I’d make a stunning little naval cadet

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Baheth

Senior Member
Arabic
“Dorothy, I never thought it of you,” said Katherine, with an
exaggerated sigh. “I wish it were a fancy dress ball, then I’d borrow my
brother Jack’s uniform, and go in that.”
“Katherine, I’m shocked at you,” complained the mother.
“I don’t care: I’d make a stunning little naval cadet. But, Dorothy, you
must be starved to death; you’ve never touched your lunch.”



I have read this in Robert Barr's 'A Rock In The Baltic'
I guess that she means she will look like a stunning little naval cadet. Is this true? The problem is that I cannot find in any dictionary that make may mean to appear as ... . I find that it can mean become. Can become here be understood figuratively? I am confused! Would you please explain her sentence?

* Edit. Dorothy refuses to make their dresses.
 
  • Uncle Jack

    Senior Member
    British English
    I guess that she means she will look like a stunning little naval cadet. Is this true?
    Sort of, but I think I'd rearrange it slightly. She will look stunning as a (=pretending to be) little naval cadet.

    I find that it can mean become.
    :thumbsup:
    Turn into might be a better choice than "become", but the difference is slight.
    Can become here be understood figuratively?
    Certainly. Almost everything in English can be understood figuratively.
     

    kentix

    Senior Member
    English - U.S.
    Little indicates that it's figurative. It's used when people don't have the qualifications to be the real thing but want to appear so. It's often used with children.

    "You'd make a great doctor." - straightforward and factual

    "You'd make a great little doctor." - figurative, it might be said about a child dressing up to appear as a doctor

    She is not male so she can't be a naval cadet. But she can be a stunning little naval cadet, i.e. she would look impressive in her brother's uniform pretending to be a naval cadet.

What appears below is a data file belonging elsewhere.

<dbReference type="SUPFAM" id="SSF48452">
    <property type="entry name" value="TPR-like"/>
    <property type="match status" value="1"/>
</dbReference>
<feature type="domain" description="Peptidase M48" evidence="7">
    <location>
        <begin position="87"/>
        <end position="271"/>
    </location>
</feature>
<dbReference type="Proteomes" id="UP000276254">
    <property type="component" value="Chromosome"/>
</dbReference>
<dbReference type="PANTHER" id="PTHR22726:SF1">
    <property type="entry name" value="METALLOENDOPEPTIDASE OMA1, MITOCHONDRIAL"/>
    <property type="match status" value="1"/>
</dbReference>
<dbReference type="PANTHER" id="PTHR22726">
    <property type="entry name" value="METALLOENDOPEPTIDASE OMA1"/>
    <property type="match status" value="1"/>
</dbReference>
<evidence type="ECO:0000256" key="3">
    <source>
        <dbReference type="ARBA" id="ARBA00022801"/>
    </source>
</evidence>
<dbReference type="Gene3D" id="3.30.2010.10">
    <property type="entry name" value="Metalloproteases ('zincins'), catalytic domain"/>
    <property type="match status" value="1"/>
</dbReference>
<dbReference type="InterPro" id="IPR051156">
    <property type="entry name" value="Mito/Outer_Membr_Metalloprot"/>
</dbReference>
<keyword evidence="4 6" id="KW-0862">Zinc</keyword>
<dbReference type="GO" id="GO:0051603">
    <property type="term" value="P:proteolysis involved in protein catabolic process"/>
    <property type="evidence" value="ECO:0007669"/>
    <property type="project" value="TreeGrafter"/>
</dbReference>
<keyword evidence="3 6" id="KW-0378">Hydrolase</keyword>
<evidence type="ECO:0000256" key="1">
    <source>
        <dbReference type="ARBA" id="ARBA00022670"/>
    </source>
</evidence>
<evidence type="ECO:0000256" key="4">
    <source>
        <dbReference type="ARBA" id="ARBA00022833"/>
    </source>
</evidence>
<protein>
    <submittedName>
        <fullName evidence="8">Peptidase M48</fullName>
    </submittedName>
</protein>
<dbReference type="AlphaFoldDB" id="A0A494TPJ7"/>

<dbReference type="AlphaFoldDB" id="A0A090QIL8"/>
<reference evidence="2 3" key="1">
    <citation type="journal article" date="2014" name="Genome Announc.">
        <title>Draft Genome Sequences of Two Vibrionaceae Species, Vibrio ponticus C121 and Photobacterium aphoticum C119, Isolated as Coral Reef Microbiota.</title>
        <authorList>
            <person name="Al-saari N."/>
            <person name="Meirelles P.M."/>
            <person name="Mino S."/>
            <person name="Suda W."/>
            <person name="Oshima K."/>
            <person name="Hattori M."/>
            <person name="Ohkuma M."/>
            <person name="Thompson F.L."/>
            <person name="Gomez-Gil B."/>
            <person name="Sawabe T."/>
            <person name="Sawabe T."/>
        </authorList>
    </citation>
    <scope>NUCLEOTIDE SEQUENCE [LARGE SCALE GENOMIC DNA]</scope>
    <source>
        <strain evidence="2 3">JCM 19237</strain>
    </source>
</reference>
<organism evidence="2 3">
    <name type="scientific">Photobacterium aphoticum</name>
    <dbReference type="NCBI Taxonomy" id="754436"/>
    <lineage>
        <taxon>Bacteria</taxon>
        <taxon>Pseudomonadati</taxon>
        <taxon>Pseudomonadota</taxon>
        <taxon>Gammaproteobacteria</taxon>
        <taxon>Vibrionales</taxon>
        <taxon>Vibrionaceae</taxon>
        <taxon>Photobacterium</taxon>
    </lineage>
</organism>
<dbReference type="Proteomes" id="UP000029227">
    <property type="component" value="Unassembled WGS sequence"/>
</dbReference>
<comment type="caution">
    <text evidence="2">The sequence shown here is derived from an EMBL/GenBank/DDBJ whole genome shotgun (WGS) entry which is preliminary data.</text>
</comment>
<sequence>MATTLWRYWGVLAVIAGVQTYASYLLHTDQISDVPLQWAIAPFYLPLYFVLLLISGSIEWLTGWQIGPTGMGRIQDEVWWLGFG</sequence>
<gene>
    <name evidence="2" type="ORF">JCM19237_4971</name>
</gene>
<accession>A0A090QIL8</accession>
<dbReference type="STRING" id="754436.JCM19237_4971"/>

se16teddy

    Senior Member
    English - England
    ? The problem is that I cannot find in any dictionary that make may mean to appear as ... . .
    The WordReference dictionary puts it this way:

    4. to become; develop into:[not: be + ~-ing; ~ + object] Someday you'll make a good lawyer.

    I don’t feel this sense is different.
    5. to be adequate or suitable for:[not: be + ~-ing; ~ + object] This table will make a good lectern.
     

    Thomas Tompion

    Senior Member
    English - England
    “Dorothy, I never thought it of you,” said Katherine, with an
    exaggerated sigh. “I wish it were a fancy dress ball, then I’d borrow my
    brother Jack’s uniform, and go in that.”
    “Katherine, I’m shocked at you,” complained the mother.
    “I don’t care: I’d make a stunning little naval cadet. But, Dorothy, you
    must be starved to death; you’ve never touched your lunch.”



    I have read this in Robert Barr's 'A Rock In The Baltic'
    I guess that she means she will look like a stunning little naval cadet. Is this true? The problem is that I cannot find in any dictionary that make may mean to appear as ... . I find that it can mean become. Can become here be understood figuratively? I am confused! Would you please explain her sentence?